View Full Version : Should I Get Scope Covers?

January 28, 2006, 12:20 PM
I bought a new Leupold scope. I'll have it mounted on a .308 for deer hunting. Hunting terrain includes wide-open fields, as well as thick timber with lots of brush, prickley-throny things, and low hanging branches.

Some of the guys I hunt with have scope covers (e.g. Butler flip-up), and some don't. I've been using the cheap Tasco w/out scope caps for the last 6 years, and even after repeatedly walking through some really thick timber, I've never scratched a scope lens. Maybe I'm just lucky.

My question is whether I truly need scope covers. I can't imagine having them closed while walking in the timber (or anywhere else) -- it would just be another thing to have to disengage (besides the safety) when I only have a couple of seconds to take a quick shot. I would appreciate your opinions about this.

Should I get the scope covers?

January 28, 2006, 01:02 PM
Scope covers will not only keep your lenses on that expensive scope from being scratched but will also keep them clean. They are awful hard to see out of though so I would suggest taking them off when you are hunting:D

January 28, 2006, 01:10 PM


Get the spring-loaded pop-open type...

January 28, 2006, 01:47 PM
I would say yes, not because of lens scratching, but just to keep them clean and dry. If you want to make it as simple as possible, maybe just get one for the front end of the scope, where it's most likely to accumulate water and detriment?

January 28, 2006, 04:17 PM
yes yes yes protection is the greatest thing ever:D :D :D

Wild Bill Bucks
January 29, 2006, 11:03 AM
Definetly YES,

I use the Pull-Over caps that are clear on both ends and hardly ever remove them as they are see-through. I tried the Flip-Opens for a while but got tired of deer running off when they went BOING when I opened them. (OK Only happened once, but that was once to many) haven't had that happen with the see-throughs.


Evidently I Lied to you on the thread about Honobia and Three Rivers.
I had a game ranger here locally tell me that the state has no control over them any longer, and the owners have closed the land to the public.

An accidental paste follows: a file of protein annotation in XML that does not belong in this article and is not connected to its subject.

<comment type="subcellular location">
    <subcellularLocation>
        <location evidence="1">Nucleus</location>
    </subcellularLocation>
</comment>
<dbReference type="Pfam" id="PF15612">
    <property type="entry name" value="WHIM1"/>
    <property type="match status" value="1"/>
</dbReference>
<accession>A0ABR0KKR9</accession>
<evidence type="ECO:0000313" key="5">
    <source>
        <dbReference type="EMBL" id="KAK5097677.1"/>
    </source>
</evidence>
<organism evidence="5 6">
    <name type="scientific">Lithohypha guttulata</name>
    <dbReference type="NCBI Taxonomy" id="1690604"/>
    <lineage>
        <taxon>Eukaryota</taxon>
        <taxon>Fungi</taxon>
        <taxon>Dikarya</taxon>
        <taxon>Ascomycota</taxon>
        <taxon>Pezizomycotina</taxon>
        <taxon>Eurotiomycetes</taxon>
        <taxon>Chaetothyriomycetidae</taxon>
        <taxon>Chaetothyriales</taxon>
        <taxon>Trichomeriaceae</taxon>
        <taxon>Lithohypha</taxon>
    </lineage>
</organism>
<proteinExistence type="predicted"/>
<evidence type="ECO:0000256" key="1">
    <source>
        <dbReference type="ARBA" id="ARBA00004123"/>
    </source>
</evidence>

Sorry bout dat !

January 29, 2006, 11:08 AM
Do not shoot while looking through the clear scope covers !!! There was some years ago an interesting test of these type covers . They distort the image and your shot will be off !! Easy to test, just sight in the gun without covers then put on covers and see of the shots impact the same place !!

Wild Bill Bucks
January 30, 2006, 01:12 PM
The covers I have are made from glass and don't distort. I got them from a hunting shop in Dallas years ago.
I've shot with them, and without them, and they don't make any difference in how bad I miss.
Seriously, if I were going to use them, mete is right, the plastic ones will distort the point of impact, so look around and get some good ones made from glass.
The best thing about my covers isn't keeping my lenses clean or even keeping sctracthes down, but is the problem I have on very cold days with breathing on the back of my scope before a shot.
If I forget and breath on the scope it causes it to fog up, and with the cover, I can simply pull it off and still take a shot.

Gary Conner
January 30, 2006, 02:26 PM
Yes. Not only for protection against scratches on the lense, but to keep fog and mist from accumulating on the lense going to your stand. Nothing worse than finding out in that five or six second shooting window, for it to dawn on you that the reason you cannot see that deer, is because you need to wipe off the front lense from mist.